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When Sue Hoppin was in college, she met the man she was going to marry. "I was attending the University of Denver, and he was at the Air Force Academy," she says. "My dad had also attended the University of Denver and warned me not to date those flyboys from the Springs."

"He didn't say anything about marrying one of them," she says. And so began her life as a military spouse.

The life brings some real advantages, like opportunities to live abroad — her family got to live all around the US, Japan, and Germany — but it also comes with some downsides, like having to put your spouse's career over your own goals.

"Though we choose to marry someone in the military, we had career goals before we got married, and those didn't just disappear."

Career aspirations become more difficult to achieve, and progress comes with lots of starts and stops. After experiencing these unique challenges firsthand, Sue founded an organization to help other military spouses in similar situations.

Sue had gotten a degree in international relations because she wanted to pursue a career in diplomacy, but for fourteen years she wasn't able to make any headway — not until they moved back to the DC area. "Eighteen months later, many rejections later, it became apparent that this was going to be more challenging than I could ever imagine," she says.

Eighteen months is halfway through a typical assignment, and by then, most spouses are looking for their next assignment. "If I couldn't find a job in my own 'hometown' with multiple degrees and a great network, this didn't bode well for other military spouses," she says.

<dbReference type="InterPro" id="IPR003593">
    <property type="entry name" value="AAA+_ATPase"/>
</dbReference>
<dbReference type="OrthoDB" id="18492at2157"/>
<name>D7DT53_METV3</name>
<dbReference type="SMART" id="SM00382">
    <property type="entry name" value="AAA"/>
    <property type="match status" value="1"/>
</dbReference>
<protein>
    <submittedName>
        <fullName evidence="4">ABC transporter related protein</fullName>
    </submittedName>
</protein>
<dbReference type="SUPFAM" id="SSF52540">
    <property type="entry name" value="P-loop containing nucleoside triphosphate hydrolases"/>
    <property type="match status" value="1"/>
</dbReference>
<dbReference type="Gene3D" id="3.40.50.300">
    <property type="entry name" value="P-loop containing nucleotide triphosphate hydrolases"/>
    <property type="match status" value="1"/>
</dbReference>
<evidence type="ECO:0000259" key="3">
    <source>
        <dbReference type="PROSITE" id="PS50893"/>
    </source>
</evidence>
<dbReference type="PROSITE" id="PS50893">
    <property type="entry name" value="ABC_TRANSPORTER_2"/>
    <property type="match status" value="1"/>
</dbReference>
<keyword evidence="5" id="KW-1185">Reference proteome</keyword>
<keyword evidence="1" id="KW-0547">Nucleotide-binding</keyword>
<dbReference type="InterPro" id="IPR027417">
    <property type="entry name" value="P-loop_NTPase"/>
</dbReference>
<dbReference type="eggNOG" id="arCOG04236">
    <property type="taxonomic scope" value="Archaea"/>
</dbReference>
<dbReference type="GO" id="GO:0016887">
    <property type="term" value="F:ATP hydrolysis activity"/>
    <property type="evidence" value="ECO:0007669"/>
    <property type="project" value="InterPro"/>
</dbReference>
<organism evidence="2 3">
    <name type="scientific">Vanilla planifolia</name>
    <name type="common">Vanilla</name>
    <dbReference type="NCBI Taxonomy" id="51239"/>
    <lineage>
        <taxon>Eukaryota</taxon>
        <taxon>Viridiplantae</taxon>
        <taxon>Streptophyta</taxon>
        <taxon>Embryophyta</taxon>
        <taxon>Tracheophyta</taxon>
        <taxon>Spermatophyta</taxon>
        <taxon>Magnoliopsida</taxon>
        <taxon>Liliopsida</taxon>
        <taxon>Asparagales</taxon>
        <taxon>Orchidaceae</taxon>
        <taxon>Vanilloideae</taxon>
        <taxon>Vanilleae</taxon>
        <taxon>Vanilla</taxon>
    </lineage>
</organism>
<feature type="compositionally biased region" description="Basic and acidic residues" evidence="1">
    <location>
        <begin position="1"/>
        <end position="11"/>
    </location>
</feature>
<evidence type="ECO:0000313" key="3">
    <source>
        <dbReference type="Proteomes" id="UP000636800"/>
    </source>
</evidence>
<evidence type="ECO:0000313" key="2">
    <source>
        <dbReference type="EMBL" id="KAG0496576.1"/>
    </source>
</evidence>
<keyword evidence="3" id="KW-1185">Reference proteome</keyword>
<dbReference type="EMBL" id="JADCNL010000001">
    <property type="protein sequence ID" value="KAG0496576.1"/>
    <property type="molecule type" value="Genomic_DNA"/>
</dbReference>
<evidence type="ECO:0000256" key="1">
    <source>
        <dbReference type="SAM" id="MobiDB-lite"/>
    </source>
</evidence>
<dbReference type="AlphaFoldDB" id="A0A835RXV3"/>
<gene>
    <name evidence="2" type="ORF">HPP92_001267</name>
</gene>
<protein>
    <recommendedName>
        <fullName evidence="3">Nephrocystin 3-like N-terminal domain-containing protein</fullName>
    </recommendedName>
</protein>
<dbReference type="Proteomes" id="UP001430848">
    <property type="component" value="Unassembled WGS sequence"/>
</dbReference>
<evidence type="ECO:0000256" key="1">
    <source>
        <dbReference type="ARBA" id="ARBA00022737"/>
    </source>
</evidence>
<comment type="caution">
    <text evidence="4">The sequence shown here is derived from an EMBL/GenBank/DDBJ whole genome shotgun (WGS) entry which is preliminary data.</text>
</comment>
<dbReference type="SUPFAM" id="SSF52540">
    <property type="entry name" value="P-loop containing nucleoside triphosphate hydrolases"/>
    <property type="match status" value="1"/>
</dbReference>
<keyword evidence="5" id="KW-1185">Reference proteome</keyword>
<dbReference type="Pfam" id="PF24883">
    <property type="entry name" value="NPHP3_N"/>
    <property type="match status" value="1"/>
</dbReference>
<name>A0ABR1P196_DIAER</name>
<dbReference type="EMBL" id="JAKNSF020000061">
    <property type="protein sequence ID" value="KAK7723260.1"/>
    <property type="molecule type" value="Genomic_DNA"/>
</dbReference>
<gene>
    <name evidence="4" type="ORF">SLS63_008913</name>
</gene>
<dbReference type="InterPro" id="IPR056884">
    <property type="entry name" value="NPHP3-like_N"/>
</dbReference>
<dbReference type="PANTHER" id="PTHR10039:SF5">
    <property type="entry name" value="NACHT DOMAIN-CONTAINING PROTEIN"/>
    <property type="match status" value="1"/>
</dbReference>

She's not wrong. Military spouses spend most of their lives moving with their partners, which means they're often far from family and other support networks. When they do find a job, they often make less than their civilian counterparts — and they're more likely to experience underemployment or unemployment. In fact, on some deployments, spouses are not even allowed to work.

Before the pandemic, military spouse unemployment was 22%. Since the pandemic, it's expected to rise to 35%.

Sue eventually found a job working at a military-focused nonprofit, and it helped her get the experience she needed to create her own dedicated military spouse program. She wrote a book and started saving up enough money to start the National Military Spouse Network (NMSN), which she founded in 2010 as the first organization of its kind.

"I founded the NMSN to help professional military spouses develop flexible careers they could perform from any location."

"Over the years, the program has expanded to include a free digital magazine, professional development events, drafting annual White Papers and organizing national and local advocacy to address the issues of most concern to the professional military spouse community," she says.

Not only was NMSN's mission important to Sue on a personal level she also saw it as part of something bigger than herself.

"Gone are the days when families can thrive on one salary. Like everyone else, most military families rely on two salaries to make ends meet. If a military spouse wants or needs to work, they should be able to," she says.

"When less than one percent of our population serves in the military," she continues, "we need to be able to not only recruit the best and the brightest but also retain them."

"We lose out as a nation when service members leave the force because their spouse is unable to find employment. We see it as a national security issue."